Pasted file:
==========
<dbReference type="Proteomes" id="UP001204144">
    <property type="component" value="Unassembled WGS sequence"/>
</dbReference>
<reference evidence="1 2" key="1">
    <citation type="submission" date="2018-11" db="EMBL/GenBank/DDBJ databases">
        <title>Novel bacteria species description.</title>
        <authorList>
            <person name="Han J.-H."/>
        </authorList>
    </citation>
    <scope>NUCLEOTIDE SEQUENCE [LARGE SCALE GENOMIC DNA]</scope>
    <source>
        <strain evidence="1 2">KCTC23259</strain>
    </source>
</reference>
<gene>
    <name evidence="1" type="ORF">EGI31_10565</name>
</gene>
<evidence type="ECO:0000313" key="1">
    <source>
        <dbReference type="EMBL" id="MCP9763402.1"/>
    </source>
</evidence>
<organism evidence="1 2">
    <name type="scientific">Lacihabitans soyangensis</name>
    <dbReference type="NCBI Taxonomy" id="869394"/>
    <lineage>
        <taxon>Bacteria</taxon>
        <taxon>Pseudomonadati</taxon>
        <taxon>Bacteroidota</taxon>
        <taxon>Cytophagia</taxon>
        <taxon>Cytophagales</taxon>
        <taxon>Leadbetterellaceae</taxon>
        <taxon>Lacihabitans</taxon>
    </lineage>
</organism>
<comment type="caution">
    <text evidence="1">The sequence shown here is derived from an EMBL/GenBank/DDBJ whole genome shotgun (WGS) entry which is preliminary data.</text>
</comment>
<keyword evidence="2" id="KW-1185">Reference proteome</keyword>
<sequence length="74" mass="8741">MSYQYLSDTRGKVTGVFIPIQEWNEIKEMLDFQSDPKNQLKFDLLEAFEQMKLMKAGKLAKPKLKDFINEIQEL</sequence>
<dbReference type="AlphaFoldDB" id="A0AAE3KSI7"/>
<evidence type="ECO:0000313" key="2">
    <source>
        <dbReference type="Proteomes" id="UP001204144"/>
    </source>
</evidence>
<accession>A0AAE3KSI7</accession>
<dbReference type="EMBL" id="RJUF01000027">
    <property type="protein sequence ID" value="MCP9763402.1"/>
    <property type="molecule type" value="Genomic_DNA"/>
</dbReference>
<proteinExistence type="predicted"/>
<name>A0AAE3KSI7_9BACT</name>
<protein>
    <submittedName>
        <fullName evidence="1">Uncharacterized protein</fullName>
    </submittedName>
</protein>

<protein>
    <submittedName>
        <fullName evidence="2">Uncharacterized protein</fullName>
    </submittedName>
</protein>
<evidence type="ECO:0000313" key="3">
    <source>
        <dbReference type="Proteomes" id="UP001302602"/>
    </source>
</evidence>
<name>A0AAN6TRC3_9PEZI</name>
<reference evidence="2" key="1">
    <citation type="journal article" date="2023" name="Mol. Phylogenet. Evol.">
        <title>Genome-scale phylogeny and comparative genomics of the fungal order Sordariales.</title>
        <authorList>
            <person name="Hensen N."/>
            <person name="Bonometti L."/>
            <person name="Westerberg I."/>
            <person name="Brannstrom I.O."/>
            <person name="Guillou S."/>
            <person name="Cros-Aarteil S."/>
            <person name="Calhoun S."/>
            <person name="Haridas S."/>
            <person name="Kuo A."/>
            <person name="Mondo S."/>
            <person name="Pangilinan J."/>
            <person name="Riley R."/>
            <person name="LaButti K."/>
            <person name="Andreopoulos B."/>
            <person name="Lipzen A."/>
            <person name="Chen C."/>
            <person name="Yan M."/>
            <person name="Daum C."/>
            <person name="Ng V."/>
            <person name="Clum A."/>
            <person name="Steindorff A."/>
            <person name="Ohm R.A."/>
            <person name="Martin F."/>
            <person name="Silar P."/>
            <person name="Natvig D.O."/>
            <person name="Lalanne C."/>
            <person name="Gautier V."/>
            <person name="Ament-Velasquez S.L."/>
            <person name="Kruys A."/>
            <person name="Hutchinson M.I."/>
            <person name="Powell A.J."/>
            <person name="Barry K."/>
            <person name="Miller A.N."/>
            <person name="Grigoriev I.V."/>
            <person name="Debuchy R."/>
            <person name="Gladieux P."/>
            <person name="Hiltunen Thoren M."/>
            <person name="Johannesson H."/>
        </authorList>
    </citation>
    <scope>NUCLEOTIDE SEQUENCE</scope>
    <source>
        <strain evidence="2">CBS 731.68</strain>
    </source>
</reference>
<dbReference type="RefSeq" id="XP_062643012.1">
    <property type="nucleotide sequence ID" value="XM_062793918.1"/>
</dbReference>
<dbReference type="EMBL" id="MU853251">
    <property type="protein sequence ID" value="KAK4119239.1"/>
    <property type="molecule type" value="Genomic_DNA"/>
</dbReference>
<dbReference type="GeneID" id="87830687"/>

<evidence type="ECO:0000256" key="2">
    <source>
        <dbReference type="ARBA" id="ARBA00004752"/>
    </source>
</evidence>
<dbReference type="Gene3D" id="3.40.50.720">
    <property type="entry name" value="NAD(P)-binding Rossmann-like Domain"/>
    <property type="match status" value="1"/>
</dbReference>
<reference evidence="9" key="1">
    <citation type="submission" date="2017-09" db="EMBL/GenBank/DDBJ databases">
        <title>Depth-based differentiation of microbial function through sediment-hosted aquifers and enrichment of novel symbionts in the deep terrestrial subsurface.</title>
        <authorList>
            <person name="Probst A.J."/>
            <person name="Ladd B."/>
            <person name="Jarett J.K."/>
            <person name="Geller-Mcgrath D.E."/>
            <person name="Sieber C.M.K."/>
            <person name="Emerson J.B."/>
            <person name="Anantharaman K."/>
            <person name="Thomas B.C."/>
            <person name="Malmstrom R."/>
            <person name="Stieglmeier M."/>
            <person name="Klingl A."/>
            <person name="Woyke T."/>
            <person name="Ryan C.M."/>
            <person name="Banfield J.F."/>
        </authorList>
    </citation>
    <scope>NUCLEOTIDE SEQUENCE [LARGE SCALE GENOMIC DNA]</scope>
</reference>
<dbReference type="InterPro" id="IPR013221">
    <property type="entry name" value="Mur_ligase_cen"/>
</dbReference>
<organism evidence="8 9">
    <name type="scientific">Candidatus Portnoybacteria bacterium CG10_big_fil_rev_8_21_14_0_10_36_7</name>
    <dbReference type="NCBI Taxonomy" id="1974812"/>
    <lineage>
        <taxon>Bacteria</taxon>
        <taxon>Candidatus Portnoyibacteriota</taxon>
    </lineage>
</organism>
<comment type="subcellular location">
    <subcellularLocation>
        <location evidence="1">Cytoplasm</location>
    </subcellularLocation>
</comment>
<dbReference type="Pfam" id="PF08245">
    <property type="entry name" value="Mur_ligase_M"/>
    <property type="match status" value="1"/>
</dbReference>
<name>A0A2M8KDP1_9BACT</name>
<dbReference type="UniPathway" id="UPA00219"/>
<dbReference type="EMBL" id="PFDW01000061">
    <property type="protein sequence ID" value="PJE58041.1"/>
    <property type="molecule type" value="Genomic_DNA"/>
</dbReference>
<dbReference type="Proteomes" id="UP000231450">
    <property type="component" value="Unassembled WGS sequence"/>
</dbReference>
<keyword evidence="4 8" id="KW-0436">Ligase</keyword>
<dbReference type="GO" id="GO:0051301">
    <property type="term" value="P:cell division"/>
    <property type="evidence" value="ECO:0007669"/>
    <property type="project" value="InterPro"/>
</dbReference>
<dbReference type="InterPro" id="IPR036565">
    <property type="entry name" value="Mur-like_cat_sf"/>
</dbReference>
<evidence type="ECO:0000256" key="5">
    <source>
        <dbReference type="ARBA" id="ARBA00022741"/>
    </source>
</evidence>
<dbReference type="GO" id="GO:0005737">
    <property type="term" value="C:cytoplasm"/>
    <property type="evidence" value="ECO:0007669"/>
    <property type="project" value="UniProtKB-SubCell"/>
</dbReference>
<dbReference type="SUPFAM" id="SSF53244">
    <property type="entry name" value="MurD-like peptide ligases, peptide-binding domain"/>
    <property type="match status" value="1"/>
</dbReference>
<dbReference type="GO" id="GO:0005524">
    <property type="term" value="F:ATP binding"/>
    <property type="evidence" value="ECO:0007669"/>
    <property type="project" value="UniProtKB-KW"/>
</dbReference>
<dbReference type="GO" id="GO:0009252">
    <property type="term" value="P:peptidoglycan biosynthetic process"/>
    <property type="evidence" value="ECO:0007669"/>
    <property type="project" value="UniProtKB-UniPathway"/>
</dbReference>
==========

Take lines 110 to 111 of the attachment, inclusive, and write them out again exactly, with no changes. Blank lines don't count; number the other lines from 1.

            <person name="Gladieux P."/>
            <person name="Hiltunen Thoren M."/>